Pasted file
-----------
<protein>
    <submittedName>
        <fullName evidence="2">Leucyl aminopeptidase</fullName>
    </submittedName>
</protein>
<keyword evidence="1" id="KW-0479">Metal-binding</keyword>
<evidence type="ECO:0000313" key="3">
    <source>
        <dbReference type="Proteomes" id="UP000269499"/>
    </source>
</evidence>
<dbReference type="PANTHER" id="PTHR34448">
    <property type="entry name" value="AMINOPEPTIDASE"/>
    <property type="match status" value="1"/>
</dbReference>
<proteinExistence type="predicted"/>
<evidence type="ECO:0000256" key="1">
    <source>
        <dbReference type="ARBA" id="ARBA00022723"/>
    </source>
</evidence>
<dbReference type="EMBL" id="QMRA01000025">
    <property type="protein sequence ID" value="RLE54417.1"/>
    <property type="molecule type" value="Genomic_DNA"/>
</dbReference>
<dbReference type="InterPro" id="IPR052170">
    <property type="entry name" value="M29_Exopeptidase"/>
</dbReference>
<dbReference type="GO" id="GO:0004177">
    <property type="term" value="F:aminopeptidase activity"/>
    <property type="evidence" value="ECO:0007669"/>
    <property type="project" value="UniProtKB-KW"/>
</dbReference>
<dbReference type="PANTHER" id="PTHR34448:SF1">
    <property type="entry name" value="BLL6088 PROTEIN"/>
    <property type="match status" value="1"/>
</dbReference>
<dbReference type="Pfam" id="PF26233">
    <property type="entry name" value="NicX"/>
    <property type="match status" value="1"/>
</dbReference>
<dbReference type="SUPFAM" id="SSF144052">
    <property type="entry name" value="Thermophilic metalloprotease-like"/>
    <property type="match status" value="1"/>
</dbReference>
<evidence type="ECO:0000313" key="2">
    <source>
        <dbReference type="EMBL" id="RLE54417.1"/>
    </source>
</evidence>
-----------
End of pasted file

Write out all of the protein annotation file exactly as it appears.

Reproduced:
<protein>
    <submittedName>
        <fullName evidence="2">Leucyl aminopeptidase</fullName>
    </submittedName>
</protein>
<keyword evidence="1" id="KW-0479">Metal-binding</keyword>
<evidence type="ECO:0000313" key="3">
    <source>
        <dbReference type="Proteomes" id="UP000269499"/>
    </source>
</evidence>
<dbReference type="PANTHER" id="PTHR34448">
    <property type="entry name" value="AMINOPEPTIDASE"/>
    <property type="match status" value="1"/>
</dbReference>
<proteinExistence type="predicted"/>
<evidence type="ECO:0000256" key="1">
    <source>
        <dbReference type="ARBA" id="ARBA00022723"/>
    </source>
</evidence>
<dbReference type="EMBL" id="QMRA01000025">
    <property type="protein sequence ID" value="RLE54417.1"/>
    <property type="molecule type" value="Genomic_DNA"/>
</dbReference>
<dbReference type="InterPro" id="IPR052170">
    <property type="entry name" value="M29_Exopeptidase"/>
</dbReference>
<dbReference type="GO" id="GO:0004177">
    <property type="term" value="F:aminopeptidase activity"/>
    <property type="evidence" value="ECO:0007669"/>
    <property type="project" value="UniProtKB-KW"/>
</dbReference>
<dbReference type="PANTHER" id="PTHR34448:SF1">
    <property type="entry name" value="BLL6088 PROTEIN"/>
    <property type="match status" value="1"/>
</dbReference>
<dbReference type="Pfam" id="PF26233">
    <property type="entry name" value="NicX"/>
    <property type="match status" value="1"/>
</dbReference>
<dbReference type="SUPFAM" id="SSF144052">
    <property type="entry name" value="Thermophilic metalloprotease-like"/>
    <property type="match status" value="1"/>
</dbReference>
<evidence type="ECO:0000313" key="2">
    <source>
        <dbReference type="EMBL" id="RLE54417.1"/>
    </source>
</evidence>